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Sci Rep. 2017 Feb 2;7:40932. doi: 10.1038/srep40932.

The Fecal Microbial Community of Breast-fed Infants from Armenia and Georgia.

Author information

1
Department of Food Science and Technology, University of California, Davis, CA, USA.
2
Foods for Health Institute, University of California, Davis, CA, USA.
3
Department of Viticulture and Enology, University of California, Davis, CA, USA.
4
National Center for Disease Control and Public Health of Georgia, Tbilisi, Georgia.
5
IAHAHI (International Association for Human and Animals Health Improvement), Yerevan, Armenia.
6
Armenian National Agrarian University, Yerevan, Armenia.
7
Earth Sciences Division, Lawrence Berkeley National Laboratory, Berkeley, CA, USA.
8
Genome Center, University of California, Davis, CA, USA.

Abstract

Multiple factors help shape the infant intestinal microbiota early in life. Environmental conditions such as the presence of bioactive molecules from breast milk dictate gut microbial growth and survival. Infants also receive distinct, personalized, bacterial exposures leading to differential colonization. Microbial exposures and gut environmental conditions differ between infants in different locations, as does the typical microbial community structure in an infant's gut. Here we evaluate potential influences on the infant gut microbiota through a longitudinal study on cohorts of breast-fed infants from the neighboring countries of Armenia and Georgia, an area of the world for which the infant microbiome has not been previously investigated. Marker gene sequencing of 16S ribosomal genes revealed that the gut microbial communities of infants from these countries were dominated by bifidobacteria, were different from each other, and were marginally influenced by their mother's secretor status. Species-level differences in the bifidobacterial communities of each country and birth method were also observed. These community differences suggest that environmental variation between individuals in different locations may influence the gut microbiota of infants.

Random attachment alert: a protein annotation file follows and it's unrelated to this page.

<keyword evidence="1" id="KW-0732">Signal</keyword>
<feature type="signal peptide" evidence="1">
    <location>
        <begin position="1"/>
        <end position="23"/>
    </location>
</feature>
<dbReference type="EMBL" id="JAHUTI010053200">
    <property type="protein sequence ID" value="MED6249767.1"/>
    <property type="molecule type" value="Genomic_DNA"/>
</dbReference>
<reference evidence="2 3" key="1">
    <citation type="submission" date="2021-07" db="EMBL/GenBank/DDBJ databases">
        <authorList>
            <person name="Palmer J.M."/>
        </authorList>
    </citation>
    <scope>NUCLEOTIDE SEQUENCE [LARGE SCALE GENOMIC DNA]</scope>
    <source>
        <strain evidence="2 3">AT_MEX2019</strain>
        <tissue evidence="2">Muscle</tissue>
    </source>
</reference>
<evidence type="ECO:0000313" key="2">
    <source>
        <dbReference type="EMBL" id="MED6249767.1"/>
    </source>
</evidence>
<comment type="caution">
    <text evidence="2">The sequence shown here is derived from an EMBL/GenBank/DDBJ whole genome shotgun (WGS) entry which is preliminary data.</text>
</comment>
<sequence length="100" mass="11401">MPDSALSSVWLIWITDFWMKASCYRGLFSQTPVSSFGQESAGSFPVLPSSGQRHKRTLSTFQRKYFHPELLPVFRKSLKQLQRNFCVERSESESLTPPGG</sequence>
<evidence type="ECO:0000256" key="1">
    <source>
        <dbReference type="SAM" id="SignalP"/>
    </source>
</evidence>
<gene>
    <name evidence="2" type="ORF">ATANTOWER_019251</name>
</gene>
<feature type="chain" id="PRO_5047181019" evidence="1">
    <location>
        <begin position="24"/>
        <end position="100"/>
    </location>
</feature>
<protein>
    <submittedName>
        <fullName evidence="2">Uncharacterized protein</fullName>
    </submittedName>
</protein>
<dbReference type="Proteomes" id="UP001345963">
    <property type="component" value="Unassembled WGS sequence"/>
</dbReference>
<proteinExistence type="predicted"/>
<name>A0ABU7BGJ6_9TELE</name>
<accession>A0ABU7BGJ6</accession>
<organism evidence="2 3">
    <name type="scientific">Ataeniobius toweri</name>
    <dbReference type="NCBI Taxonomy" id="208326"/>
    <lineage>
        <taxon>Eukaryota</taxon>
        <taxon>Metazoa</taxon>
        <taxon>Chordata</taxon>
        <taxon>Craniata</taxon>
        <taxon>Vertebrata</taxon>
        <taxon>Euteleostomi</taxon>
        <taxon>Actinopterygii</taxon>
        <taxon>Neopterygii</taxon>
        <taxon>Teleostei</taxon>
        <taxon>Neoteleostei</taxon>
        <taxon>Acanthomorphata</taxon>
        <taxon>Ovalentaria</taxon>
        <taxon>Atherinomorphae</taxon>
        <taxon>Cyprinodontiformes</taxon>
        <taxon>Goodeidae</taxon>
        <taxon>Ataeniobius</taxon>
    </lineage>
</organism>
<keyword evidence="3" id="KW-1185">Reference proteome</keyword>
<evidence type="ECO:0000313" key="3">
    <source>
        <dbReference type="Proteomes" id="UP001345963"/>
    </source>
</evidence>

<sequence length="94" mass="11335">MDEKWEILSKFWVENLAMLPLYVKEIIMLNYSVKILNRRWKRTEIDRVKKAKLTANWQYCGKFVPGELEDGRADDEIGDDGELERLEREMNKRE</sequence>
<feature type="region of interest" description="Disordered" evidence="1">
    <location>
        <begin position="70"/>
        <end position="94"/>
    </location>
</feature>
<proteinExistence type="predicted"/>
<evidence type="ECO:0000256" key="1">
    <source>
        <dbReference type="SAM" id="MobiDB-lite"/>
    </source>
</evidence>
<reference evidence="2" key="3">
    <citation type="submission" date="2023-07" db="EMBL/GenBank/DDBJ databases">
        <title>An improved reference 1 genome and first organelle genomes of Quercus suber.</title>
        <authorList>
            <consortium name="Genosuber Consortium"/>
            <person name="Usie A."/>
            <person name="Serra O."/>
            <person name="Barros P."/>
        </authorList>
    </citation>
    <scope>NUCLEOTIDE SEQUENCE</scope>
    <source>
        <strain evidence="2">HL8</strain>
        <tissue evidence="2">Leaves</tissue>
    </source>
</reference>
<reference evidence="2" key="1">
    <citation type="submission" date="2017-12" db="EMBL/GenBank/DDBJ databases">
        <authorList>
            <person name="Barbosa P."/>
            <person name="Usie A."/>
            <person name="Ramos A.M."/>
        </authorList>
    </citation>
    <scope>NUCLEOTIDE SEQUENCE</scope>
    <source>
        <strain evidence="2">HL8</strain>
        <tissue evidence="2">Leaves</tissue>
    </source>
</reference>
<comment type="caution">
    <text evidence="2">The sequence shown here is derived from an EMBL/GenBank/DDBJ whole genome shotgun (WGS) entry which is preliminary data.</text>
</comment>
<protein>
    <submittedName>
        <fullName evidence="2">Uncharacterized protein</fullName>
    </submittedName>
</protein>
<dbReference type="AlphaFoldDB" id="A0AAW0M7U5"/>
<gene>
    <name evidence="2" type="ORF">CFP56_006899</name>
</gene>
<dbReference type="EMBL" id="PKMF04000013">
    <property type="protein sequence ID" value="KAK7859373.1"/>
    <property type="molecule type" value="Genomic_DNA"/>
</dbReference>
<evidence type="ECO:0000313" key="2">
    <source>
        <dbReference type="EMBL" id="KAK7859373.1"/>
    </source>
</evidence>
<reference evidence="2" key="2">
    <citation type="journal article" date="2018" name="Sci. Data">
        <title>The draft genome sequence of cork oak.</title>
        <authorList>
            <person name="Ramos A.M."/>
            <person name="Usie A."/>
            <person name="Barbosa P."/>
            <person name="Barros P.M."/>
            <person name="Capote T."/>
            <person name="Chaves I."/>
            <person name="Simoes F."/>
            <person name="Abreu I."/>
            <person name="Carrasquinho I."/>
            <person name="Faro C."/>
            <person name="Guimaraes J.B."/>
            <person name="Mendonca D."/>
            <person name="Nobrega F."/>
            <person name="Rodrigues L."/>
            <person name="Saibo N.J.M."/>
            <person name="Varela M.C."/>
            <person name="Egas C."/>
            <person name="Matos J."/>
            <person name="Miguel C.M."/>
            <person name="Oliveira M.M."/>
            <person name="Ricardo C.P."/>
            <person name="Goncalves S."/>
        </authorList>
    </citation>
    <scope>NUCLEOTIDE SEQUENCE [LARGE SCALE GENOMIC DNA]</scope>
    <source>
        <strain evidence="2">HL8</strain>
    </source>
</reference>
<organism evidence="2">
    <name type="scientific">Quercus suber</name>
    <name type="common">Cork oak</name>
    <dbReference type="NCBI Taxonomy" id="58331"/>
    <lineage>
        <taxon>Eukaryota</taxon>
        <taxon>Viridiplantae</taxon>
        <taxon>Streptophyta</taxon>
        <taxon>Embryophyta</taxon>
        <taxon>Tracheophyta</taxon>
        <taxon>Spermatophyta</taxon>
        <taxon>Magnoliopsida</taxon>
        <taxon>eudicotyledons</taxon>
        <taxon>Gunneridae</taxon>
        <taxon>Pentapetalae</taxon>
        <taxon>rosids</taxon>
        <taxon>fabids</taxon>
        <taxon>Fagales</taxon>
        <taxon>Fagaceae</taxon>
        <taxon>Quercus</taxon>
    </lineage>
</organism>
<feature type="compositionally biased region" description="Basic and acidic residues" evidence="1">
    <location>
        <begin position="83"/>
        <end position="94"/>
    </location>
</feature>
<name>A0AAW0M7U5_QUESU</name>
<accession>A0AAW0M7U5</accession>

Conflict of interest statement

DAM is a co-founder of Evolve Biosystems, a company focused on diet-based manipulation of the gut microbiota. Evolve Biosystems played no role in the design, execution, interpretation, or publication of this study.

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